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A List of Open-ended Activities That Encourage Creativity in Children

by Jennifer Brozak

Much of a child’s day is ruled by routine: get up, get dressed, eat breakfast, play, eat lunch, play, eat dinner, get bath, read story, go to bed. Repeat. Repeat. Repeat. During a given day, many parents focus on teaching their tots important social skills and academic skills, like sharing, waiting their turn and learning numbers, colors and the alphabet. While these skills are certainly critical to a little one’s development, it’s also important for parents to promote creativity and help little ones foster their imagination through open-ended play, because playing with no rules not only influences a child’s intellectual development, but also increases his yearning to learn.

Music and Dance

Are you living with a mini dancing machine? If your tot has trouble sitting still or always seems to be on the move, you can use music and dance to corral his energy while promoting open-ended play at the same time. Hand your kiddo some kid-friendly instruments and clap, dance and sing to made-up songs, or you can turn on some kid-appropriate dance music (this is not the time to break out your gansta rap collection) and have him shake his booty for a short while. Don't direct or guide him; simply let him take the lead and decide how he wants to interact with the music. Whichever route you take, don’t just sit there and watch him -- get out on the dance floor and move it, too.

Painting

Yes, it can be (it usually is) very messy, but painting is one of the most effective methods for promoting creativity in young children. Why? Because there typically are no rules; kids can swirl, blend, dab and dot to their hearts’ content. Whether you have your child smear finger paints at a table or paint at an easel with watercolors or tempera paints, your mini Monet will love the opportunity to express his artsy side. Yes, the end result may look more like a glob of drips, swirls and streaks and less like an actual image. However, giving your child the freedom to explore with a paint brush will certainly encourage his creative-thinking skills. To boost the learning benefit, try playing some classical music while he works.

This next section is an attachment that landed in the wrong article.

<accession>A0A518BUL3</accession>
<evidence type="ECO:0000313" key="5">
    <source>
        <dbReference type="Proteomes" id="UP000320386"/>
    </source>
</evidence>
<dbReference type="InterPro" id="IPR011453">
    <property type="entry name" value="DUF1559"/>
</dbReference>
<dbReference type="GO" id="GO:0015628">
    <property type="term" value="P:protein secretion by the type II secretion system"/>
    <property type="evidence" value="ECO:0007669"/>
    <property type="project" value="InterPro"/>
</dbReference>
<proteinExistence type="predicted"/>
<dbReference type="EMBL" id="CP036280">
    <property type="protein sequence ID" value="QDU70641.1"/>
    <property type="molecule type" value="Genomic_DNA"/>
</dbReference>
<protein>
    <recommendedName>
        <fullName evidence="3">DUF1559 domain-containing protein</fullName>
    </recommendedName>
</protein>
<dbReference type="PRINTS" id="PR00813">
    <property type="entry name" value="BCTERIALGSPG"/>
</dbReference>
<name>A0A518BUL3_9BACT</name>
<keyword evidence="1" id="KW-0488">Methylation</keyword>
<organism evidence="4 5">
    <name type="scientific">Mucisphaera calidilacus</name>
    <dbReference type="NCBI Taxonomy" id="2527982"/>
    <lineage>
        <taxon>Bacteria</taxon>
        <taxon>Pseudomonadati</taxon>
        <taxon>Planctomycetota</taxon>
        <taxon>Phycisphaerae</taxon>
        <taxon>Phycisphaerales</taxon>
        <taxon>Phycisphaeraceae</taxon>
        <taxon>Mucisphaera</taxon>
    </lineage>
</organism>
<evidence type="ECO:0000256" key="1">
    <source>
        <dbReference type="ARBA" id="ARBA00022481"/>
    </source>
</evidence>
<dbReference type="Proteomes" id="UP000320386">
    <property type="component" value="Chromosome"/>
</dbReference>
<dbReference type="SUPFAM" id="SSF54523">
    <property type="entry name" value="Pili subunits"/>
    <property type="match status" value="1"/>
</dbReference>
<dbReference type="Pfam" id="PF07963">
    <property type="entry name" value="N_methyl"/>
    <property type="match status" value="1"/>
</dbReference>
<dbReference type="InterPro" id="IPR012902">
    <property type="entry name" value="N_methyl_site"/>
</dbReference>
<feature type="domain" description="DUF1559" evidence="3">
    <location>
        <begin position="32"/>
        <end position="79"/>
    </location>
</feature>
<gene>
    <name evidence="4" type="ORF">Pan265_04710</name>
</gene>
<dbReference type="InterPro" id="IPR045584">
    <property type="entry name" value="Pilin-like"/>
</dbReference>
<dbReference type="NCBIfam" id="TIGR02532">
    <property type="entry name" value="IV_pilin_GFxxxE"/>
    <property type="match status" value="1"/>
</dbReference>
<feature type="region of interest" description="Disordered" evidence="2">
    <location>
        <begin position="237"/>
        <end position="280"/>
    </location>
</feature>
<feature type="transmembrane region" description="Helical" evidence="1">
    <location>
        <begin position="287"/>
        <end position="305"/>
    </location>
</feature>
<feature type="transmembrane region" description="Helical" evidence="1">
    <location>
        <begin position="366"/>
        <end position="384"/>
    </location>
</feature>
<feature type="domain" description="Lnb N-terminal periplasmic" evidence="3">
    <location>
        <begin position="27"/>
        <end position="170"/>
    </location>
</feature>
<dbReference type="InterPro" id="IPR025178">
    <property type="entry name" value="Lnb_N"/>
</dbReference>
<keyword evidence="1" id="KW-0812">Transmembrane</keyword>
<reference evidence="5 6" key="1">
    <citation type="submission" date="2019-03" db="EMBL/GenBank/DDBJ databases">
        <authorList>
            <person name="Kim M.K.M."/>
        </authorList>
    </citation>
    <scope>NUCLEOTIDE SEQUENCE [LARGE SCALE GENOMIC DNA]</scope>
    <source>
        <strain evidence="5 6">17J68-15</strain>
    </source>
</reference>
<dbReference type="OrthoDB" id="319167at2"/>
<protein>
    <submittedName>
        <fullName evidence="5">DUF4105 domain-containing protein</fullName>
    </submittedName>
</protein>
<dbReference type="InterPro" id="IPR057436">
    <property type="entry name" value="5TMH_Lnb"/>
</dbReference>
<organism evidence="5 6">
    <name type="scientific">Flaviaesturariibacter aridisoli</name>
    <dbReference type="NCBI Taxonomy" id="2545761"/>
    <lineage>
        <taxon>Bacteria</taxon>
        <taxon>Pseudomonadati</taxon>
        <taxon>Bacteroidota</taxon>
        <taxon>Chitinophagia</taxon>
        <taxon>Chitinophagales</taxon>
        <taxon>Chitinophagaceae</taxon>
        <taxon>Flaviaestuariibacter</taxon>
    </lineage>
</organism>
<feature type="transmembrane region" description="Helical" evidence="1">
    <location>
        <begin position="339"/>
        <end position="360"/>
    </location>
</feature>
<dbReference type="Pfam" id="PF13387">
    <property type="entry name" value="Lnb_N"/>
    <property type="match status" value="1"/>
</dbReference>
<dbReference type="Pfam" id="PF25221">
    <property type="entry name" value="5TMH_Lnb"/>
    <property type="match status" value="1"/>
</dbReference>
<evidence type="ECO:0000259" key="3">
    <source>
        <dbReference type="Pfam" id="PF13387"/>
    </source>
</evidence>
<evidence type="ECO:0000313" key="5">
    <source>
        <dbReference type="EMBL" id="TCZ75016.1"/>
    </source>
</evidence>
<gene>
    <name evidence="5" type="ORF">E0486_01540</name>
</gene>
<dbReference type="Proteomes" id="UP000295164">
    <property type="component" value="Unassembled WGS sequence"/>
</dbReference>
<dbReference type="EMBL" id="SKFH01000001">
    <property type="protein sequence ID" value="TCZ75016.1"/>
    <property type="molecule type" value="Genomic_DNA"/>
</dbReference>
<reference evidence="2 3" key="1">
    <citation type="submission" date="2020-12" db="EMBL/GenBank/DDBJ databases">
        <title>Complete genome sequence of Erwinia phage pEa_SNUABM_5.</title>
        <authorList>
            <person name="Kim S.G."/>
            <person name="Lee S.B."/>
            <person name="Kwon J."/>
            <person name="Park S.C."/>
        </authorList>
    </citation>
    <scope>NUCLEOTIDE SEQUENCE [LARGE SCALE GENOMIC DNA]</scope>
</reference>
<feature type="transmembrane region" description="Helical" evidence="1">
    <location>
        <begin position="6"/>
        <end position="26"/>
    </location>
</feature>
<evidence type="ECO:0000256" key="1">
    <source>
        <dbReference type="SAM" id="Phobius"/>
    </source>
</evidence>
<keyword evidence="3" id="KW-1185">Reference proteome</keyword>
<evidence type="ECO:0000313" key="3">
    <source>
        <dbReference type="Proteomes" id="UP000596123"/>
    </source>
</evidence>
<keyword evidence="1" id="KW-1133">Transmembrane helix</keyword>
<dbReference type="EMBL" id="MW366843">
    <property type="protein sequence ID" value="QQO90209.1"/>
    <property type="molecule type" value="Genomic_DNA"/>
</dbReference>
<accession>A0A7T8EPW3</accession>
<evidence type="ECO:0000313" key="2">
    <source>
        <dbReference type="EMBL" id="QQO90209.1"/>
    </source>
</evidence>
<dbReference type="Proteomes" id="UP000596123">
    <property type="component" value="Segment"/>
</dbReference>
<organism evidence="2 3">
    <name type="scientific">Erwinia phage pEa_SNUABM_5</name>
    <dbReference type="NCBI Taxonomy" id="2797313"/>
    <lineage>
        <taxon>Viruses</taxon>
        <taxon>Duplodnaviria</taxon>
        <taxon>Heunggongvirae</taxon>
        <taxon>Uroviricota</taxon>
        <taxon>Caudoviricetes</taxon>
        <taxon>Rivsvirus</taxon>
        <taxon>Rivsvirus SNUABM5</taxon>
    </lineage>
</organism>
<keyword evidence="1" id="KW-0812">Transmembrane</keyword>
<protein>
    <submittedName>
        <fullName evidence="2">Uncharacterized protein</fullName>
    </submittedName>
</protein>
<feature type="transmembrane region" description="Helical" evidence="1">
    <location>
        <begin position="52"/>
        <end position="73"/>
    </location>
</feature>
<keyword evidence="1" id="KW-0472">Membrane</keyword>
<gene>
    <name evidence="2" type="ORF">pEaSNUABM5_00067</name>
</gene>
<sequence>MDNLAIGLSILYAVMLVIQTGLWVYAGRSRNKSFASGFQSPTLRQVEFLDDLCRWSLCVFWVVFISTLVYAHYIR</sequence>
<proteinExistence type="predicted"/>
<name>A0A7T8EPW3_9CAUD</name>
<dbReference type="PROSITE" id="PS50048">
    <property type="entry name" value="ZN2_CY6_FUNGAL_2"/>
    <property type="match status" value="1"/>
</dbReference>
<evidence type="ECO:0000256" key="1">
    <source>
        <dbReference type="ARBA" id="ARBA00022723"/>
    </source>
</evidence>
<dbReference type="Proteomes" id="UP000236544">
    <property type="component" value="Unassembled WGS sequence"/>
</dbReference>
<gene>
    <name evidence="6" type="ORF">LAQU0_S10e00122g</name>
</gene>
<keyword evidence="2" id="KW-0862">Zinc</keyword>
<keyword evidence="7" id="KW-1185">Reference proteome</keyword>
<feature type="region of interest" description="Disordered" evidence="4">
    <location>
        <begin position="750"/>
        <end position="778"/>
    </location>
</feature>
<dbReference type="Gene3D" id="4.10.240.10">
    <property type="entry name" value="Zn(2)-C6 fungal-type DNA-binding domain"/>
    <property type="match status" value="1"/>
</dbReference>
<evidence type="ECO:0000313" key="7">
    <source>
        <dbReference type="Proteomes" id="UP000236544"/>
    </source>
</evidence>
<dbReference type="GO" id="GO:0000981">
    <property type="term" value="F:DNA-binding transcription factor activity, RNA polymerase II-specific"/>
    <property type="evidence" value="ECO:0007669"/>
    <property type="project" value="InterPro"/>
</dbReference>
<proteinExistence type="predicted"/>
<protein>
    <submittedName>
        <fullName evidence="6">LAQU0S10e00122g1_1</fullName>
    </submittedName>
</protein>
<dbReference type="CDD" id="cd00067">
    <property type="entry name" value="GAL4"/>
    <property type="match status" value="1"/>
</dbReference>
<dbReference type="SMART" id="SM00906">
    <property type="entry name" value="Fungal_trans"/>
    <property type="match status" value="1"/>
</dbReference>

Dramatic Play

It’s no secret that young kids have active imaginations. For instance, despite the fact that kiddos often have toy collections that envy the local toy store, they often would rather play with empty boxes. Why? Because an empty cardboard box has no rules. That box that the new microwave just came in? It can be a pirate ship, a racecar, a rocket ship or a new home for dolly. It can be colored, painted on and stickered up. The same goes for common household items like blankets and pillows – hello, fort! – or even kitchen supplies; that old plastic spatula makes a great fairy wand. The point is to allow your tot access to everyday items that require him to use his imagination to play; once again, make sure you’re helping to promote this type of creative play – get down on the floor, put that blanket on your head and roar like a dinosaur right alongside him.

Modeling Dough and Compound

It’s squishy, it’s colorful and it can be pounded, squeezed and cut into just about any shape imaginable. No wonder kids love modeling dough and compounds so much. To help encourage your child’s creativity when working with these malleable mediums, try engaging him as creates certain shapes. For instance, you could ask your tot, “What is it that you're creating there? Tell me about it" or, "You're making a penguin? Fantastic! What do you like about penguins?" Even though the end result might be quite primitive, simply encouraging him through the process can help him learn to be more creative, insightful and intuitive.

About the Author

As a mother, wife and recovering English teacher, Jennifer Brozak is passionate about all things parenting and education. A graduate of the University of Pittsburgh and St. Vincent College, Jennifer writes features for the IN Community magazine network and shares her daily escapades on her blog, One Committed Mama.

Photo Credits

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